Contents
 

 

 

Sketchbook 

Betty Kaplan, US

 

 

Haibun 1

On The Way Home

The narrow dirt road runs through the forest. We are on our way home from a day at Cognomen Lake.

Suddenly a loud crash of thunder almost simultaneously with a bolt of  lightning. The storm grows wilder.

I huddle on the floor in the back of the car.

There in the distance a small shack on the corner. "We will stop there until the storm lets up," my father says.

As we approach the corner, a bolt of lightning shrikes the little house and it goes up in flames.

And I am only three years old.

shaped by the weather
the pumpkin on a vine

Betty Kaplan

who now lives in Florida, The Lightning Capital of the World.

Published in Frogpond

 

 

  Mountain

There was a very big snowstorm. Cars couldn't move. The streets went unplowed for days.

Next to my Papa's store there was a huge empty lot. Papa agreed to have some of the snow dumped there and we woke up the next morning to a mountain two stories tall!

My sisters and and I welcomed the neighborhood children to our personal Alp. We built forts. We had snowball fights. We climbed to the peak and slid down again and again.

That one year, we lamented the coming of spring.

my Papa
in the basement,
his curse words

Published in Frogpond

 

 

Diary of Four Large Suitcases

My daughter and I went on a trip. We started on The Queen Elizabeth 2 and therefore needed formal as well as casual clothing. So we ended up with four large suitcases. The concern was how to deal with the suitcases as we traveled.

In London on Petticoat Lane, we found porcelain dolls which we could not resist. So, now it was four large suitcases and three large boxes of dolls.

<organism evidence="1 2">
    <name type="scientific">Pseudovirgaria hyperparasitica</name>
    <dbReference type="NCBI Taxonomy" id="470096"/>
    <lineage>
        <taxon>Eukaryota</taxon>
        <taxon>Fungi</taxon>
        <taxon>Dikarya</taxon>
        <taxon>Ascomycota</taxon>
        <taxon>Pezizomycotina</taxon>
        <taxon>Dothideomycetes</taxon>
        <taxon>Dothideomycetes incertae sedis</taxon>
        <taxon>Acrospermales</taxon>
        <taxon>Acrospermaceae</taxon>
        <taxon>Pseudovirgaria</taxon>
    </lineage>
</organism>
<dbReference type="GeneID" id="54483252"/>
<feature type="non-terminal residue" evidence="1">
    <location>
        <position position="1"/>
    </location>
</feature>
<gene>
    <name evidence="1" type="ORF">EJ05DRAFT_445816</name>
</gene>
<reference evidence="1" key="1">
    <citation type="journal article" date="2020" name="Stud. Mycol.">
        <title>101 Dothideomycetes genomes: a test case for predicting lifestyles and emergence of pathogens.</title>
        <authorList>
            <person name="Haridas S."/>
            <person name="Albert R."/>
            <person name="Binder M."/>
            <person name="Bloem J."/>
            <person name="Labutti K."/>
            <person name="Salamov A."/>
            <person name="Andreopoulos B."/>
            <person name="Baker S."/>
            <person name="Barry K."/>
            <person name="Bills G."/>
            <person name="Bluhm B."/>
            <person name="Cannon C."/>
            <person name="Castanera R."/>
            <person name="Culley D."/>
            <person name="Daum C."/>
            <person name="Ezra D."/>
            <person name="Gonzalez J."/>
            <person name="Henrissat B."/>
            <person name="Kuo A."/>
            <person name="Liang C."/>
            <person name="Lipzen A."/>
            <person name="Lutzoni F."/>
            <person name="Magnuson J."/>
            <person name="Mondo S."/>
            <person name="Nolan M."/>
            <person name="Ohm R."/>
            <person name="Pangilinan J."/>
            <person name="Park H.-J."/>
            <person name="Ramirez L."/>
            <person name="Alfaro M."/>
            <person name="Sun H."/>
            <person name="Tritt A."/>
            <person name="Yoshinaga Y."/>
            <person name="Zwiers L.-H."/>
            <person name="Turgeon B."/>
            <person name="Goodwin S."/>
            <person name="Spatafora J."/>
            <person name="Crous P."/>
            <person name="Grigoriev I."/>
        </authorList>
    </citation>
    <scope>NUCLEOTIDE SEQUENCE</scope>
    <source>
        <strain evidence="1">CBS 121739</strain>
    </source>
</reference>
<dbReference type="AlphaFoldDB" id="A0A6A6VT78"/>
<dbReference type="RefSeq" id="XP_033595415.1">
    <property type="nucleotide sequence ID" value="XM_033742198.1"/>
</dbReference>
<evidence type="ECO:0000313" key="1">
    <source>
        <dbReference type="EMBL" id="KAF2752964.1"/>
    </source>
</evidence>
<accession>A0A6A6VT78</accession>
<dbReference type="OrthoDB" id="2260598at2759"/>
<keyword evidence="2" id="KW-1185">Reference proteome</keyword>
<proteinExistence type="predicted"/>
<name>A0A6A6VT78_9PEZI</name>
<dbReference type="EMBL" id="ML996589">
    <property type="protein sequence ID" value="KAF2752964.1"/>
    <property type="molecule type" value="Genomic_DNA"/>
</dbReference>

At the London train station, the porter took us to the V.I.P. room for first class travel and then put the dolls, the suitcases, and us on a cart, and drove us to the train to Cornwall. Great!

But when we got to Plymouth, we were told ONE minute to get off. Wow!

And we made it.

Pat, (our hostess), met us with a very small car. She was startled when she saw the luggage.

We stayed at a haunted pub and the suitcases had to be carried up stairs. The girl in charge said, "no problem. I am a farmer's daughter."

Traveling back, again we found a porter who put us on the train. From Paddington, we took a cab to Heathrow.

awakened from a dream
I see on my bedroom dresser
a smiling doll
do you suppose she knew it too
the ghost of The Weary Friar Pub?

published in Lynx
 

 

 

The Program

Just ten inches of hair is enough to make a wig for a child who has lost her hair to chemotherapy. My nine-year-old granddaughter has beautiful, long blond hair and, when she heard about "Locks of Love," my dear Zoe decided to give. All summer she measured her hair, until she had the ten inches . . .

making a wish
she blows away
dandelion fluff

Published in Frogpond

 

 

School Days, School Days

Scott is so proud. He has just been given his first jockstrap for gym. Until he now finds out that he has to take a shower with all the boys. His mother says "what is the problem, you are all the same?" On the way home he confronts his mother. "Mom, you did not tell me the truth." And he proceeds to tell her the differences. Scott has learned that all men are not created equal.

      A caterpillar inches across the compost heap.

Published in Frogpond
 

 

Read Haibun 2

 

 


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